Dahlia Imperialis

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Grow in a sheltered but sunny spot and you can expect these enormous plants to grow upto three metres high. They prefer these conditions with moist well draining soil. Even still; with mild winters and mulching they can be left in the ground with some success over winter.

The appearance is quite unlike your usual dahlia with single drooping pink flowers and foliage on bamboo like stems.

Original price was: £5.64.Current price is: £0.00. (inc. VAT)

Pack of 1 tuber(s)

Out of stock

Planting:

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Flowering:

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Specifications:

  • Colour: Lilac
  • Height: 300cm
  • Perennial

Good For:

    How to grow:

    • Hardiness: Protect from frost
    • Soil Type: Well drained
    • Position: Full sun, Sheltered
    • Planting depth: 10cm
    • Planting distance: 100cm

    More Information

    Dahlia imperialis, also known as Tree Dahlia, is a species of dahlia native to Central America and Mexico. It grows up to 3 meters tall with purple/pink flowers that bloom in the summer. The dark green foliage looks similar to a tree’s leaves, giving it its common name.

    It is an ideal dahlia for a tropical border in the garden, or you can grow it in a large greenhouse or conservatory, where its chances of flowering are greatly increased. The appearance is quite unlike your usual dahlia with single drooping pink flowers and foliage on bamboo like stems. With some patience and care, Dahlia Imperialis can add a unique, eye-catching element to your garden!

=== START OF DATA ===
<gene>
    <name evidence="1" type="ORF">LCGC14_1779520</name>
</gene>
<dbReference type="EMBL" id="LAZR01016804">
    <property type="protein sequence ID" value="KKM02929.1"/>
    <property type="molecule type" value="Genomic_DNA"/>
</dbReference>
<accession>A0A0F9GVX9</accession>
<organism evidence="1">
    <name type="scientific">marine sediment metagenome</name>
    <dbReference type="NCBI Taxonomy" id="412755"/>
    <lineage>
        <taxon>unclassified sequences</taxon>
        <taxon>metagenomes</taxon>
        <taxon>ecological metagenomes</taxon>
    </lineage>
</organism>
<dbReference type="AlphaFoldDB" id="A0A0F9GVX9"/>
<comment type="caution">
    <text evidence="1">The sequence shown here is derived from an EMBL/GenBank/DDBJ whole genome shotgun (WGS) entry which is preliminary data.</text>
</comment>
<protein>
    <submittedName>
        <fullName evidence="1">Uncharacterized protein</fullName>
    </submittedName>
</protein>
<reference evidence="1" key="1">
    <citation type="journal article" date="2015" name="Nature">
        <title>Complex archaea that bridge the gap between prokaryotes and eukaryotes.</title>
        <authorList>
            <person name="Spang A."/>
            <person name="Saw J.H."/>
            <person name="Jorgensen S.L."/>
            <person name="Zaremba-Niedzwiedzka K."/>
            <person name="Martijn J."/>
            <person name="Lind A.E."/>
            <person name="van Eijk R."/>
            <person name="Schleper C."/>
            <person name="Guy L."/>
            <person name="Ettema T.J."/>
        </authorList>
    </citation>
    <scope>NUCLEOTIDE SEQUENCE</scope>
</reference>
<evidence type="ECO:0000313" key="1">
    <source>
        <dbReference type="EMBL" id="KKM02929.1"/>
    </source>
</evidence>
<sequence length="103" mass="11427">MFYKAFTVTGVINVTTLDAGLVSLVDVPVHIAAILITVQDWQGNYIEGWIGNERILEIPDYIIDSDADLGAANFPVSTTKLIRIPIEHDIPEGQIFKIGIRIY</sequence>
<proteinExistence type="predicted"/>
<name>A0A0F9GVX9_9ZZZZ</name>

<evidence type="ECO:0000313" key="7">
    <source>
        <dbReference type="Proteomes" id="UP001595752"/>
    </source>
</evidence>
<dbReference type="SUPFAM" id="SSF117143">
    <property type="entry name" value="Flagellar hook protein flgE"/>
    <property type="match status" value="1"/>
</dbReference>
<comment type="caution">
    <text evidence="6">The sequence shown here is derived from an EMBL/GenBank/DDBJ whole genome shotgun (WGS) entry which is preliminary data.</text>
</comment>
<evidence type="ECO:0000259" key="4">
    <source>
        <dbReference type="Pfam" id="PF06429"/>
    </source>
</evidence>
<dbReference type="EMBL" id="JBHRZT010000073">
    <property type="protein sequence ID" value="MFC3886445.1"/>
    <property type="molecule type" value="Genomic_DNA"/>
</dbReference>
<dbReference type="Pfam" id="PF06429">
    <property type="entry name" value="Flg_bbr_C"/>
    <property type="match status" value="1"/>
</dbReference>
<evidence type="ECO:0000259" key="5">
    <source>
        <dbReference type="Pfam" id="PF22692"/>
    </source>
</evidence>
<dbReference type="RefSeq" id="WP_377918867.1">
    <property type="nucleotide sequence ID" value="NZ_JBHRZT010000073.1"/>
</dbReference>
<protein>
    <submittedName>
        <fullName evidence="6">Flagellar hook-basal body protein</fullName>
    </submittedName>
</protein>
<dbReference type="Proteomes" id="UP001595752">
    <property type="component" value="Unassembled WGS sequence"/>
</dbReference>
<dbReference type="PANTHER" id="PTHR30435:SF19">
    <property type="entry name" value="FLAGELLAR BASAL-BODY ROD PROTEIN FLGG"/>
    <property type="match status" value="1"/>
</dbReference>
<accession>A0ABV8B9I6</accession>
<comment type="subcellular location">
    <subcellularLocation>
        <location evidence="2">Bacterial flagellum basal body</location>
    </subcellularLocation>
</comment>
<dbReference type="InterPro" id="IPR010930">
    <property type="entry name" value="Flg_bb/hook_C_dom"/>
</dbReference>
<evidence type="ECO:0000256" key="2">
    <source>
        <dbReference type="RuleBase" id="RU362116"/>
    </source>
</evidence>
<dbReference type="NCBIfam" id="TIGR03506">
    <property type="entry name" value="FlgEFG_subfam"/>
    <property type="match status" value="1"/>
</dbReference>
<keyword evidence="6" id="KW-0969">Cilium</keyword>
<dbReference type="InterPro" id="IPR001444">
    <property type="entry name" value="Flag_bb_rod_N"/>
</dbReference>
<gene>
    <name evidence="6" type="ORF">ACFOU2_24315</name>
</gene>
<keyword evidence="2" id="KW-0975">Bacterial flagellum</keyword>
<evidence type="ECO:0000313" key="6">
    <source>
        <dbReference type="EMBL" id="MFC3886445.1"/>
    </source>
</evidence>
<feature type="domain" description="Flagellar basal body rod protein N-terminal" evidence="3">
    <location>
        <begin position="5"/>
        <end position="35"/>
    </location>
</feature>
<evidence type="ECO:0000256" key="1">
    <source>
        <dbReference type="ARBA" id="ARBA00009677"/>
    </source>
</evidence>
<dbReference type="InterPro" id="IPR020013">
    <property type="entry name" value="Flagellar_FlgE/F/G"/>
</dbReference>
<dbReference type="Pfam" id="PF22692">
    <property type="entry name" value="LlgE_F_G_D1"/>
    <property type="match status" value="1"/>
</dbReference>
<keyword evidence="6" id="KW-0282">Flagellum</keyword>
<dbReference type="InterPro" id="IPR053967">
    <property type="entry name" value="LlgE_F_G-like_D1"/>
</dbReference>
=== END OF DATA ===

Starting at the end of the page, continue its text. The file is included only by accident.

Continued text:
Planting Dahlia Imperialis

    Begin by planting these dahlia tubers in well-draining soil, in a sheltered spot in full sun or partial shade. Make sure the soil is rich in organic matter, like compost or aged manure, and keep it consistently moist. Planting multiple dahlia tuber clumps together helps to create a bushier plant faster than single planted ones would. Keep in mind that they may take up to three years before reaching their full size of 3 meters.

    As the plant matures, pinch off any dead blooms to encourage new growth. Its stems are sturdy, so there is usually no need to stake.

    With mild winters and mulching they can be left in the ground with some success over winter. The tubers are very large and it often easier to leave them. Fertilize in the early spring with a balanced fertilizer for best results.

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